I whipped up this original recipe on a whim while vacationing with family in Mexico. Strangely enough, inspiration came in the form of a grocery run. Looking at all the fresh fruits & vegetables gave me some fantastic inspiration for meal ideas. Thankfully, we had a walk/live-in kitchen as part of our accommodations.
For some reason, I often cook when we go away on vacation, & happen to enjoy it immensely too. It's not that hard to see what it is about vacation spaces that get the creative juices flowing: First, it's an opportunity to be creative in a new environment, a place devoid of attachments, which has not yet been stamped with the balmy mist of memories. It's a clean slate, ripe & ready for new ideas. That gives a person a certain kind of freedom not found in one's existing home kitchen space. (Mine in particular is more cramped than I would like, which is also another challenge; a multiple course dinner has to be perfectly timed & coordinated in order for everything to come out of it without incident & without feeling like I'm cooking on top of myself!)
I've also found that, in general, it's often much more fun to cook in someone else's kitchen, even if that "someone" is a hotel conglomerate. ;) When I'm on vacation, cooking is rarely ever a chore. This is actually when cooking becomes fun again. I don't cook on vacation because I have to cook; I cook because I want to cook. And if I'm not in the mood to cook for some reason, we go out to eat. It's as easy as that.
Also, I find that when I'm in a "vacation state of mind" that I come up with lots of creative ideas without really even trying that hard. They just spring forth, as if out of nowhere.
Plus, when I'm vacationing with my family, I know they really appreciate it as well. They are on vacation too, so it gives them a chance to let someone else do the cooking for a change, that is, when we aren't going out to eat at a restaurant.
Just a brief word about creativity & fresh ingredients
Since it was too difficult to buy all the spices I would've liked during our time in Mexico, I had to keep things extremely simple out of necessity: The original omelette I made consisted of eggs, tomatillos, grape tomatoes, & multi-colored Bell peppers, cooked in olive oil (instead of butter), with no other condiments. Definitely not my usual style. I prefer to cook omelettes in a small sliver of butter, because, IMHO, they taste much better & brown more effectively this way.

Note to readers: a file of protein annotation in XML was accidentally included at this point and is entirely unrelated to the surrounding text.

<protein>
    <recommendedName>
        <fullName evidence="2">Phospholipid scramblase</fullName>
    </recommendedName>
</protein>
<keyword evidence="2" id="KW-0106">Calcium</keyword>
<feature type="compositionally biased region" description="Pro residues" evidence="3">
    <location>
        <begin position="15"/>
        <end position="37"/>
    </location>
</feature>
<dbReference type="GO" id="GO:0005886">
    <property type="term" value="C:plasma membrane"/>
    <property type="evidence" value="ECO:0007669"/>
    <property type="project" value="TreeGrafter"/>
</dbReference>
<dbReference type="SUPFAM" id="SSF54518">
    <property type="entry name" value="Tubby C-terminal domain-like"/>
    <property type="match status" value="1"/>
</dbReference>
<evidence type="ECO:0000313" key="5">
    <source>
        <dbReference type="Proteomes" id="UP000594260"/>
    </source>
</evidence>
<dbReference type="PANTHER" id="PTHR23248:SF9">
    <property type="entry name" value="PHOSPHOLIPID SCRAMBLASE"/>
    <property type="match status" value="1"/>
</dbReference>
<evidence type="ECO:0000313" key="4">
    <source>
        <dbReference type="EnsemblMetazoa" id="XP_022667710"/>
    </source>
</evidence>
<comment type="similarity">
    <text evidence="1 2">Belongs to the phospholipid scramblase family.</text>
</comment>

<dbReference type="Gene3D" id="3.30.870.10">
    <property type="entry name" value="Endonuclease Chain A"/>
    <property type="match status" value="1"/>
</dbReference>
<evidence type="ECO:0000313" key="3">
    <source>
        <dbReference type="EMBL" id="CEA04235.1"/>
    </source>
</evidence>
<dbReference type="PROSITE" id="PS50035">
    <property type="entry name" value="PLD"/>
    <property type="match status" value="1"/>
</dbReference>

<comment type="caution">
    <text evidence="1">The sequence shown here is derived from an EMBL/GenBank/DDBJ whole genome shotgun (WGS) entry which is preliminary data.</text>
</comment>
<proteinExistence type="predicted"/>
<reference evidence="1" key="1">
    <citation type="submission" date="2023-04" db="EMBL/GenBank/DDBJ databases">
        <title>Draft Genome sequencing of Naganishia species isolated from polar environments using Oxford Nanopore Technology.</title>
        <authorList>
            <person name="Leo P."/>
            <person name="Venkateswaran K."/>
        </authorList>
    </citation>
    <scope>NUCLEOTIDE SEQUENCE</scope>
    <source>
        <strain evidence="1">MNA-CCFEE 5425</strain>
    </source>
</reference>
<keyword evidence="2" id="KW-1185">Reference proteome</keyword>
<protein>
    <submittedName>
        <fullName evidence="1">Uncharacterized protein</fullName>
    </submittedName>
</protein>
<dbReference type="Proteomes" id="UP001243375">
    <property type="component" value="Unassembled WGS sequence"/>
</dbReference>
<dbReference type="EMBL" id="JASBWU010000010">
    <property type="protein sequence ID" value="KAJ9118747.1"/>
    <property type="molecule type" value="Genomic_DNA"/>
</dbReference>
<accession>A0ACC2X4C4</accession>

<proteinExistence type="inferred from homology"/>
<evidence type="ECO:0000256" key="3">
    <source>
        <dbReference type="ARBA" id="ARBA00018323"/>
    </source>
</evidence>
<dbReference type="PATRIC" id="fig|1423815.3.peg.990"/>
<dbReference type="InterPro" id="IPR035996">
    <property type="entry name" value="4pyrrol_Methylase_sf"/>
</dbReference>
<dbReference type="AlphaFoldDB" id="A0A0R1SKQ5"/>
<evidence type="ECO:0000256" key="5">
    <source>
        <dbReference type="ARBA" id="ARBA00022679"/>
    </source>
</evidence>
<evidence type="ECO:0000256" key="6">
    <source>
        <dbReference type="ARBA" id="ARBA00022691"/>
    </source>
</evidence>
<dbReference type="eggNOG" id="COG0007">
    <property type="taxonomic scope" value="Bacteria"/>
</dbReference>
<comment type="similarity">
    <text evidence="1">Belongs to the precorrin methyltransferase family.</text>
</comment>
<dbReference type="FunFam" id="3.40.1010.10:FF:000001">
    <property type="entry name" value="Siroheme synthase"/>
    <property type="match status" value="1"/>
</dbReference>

However, in the absence of spices, I was able to utilize the different flavors of the vegetables themselves in such a way that additional seasoning could be left out without sacrificing any flavor. It's amazing how creative you can become when you're working with bare-bones ingredients. :)
In any event, there were several advantages to making meals while on vacation in Mexico. For one, the fruits & vegetables are absolutely wonderful! There are the most gorgeous lemons, limes, papayas, pineapples, all kinds of peppers, jicama, etc. Everything is so fresh & ripe, & is beautifully displayed. It doesn't take much to start salivating just looking at it all. I tell you, I was in fruit & veggie heaven. :-D
And for this particular recipe, I was especially fortunate. The tomatillos, tomatoes, & peppers, were all so amazingly fresh & tasty, it was unreal. And let me just say that the tomatillos I found in Mexico were NOTHING at all like the 'puny little suckas' I've seen in many US-based grocery chains. Let me tell you, they are HUGE. As big as some hot-house or vine-ripened tomatoes here. Any bigger & you could probably use it as a doorstop. LOL.
Some other advantages to cooking in Mexico: Also, in addition to the vivid colors & inspirational vibes of Mexico itself, it was nice to finally cook for more than just two people! :-)
So, now that I'm back in my own kitchen, & no longer have to "bare-bones" it anymore, I've modified the basic recipe back into something a bit more elaborate, as a way to include some of the ingredients I would've liked to incorporate at the time but couldn't find. These ingredients -- particularly the spices -- provide a bit more balance, rounding out the flavor combinations a bit more. Ahhhhh. Just the way I'd intended. Tomatillo, Tomato, & Multi-Colored Pepper Omelette
1/8 tsp. butter (or less), to season pan
1/8 c. non-dairy "lite" creamer
1 oz. crumbled non-fat feta
1/4 fresh cilantro, roughly chopped
2 medium-sized tomatillos, husked & rinsed, & then quartered
1/4 c. mixture of red, orange, yellow, &/or green bell peppers
4-5 grape tomatoes, sliced into rounds
sea salt & fresh cracked pepper to taste
1 tsp. jalepeño pepper, quartered or finely minced (optional)
Directions: Prepare all vegetables/fruits, cilantro, & cheese, & put into individual bowls. Set aside. Beat eggs in a bowl, & then mix together with creamer. Season omelette pan with butter. Heat omelette pan to medium-high heat. Pour in egg mixture. Sprinkle feta cheese & on top, followed by tomatillos, grape tomatoes, & peppers (including jalepeño pepper, if so desired). Grind fresh black pepper over omelette face & season lightly with salt. Turn down heat to medium-low. Add cilantro. Fold omelette over as soon as eggs solidly congeal in pan. Sprinkle remaining cilantro on top of omelette as garnish.
Important Tip: Make sure you do not fold the omelette prematurely, as it will be hard to flip the omelette later in order to cook it evenly. Flip omelette when it's reached a light golden brown color, and cook for another 1-2 minutes, or until a light golden brown on both sides. Be sure to watch omelette carefully so it doesn't burn. Transfer omelette onto a plate. Et le voilà. You have a beautiful & delicious omelette!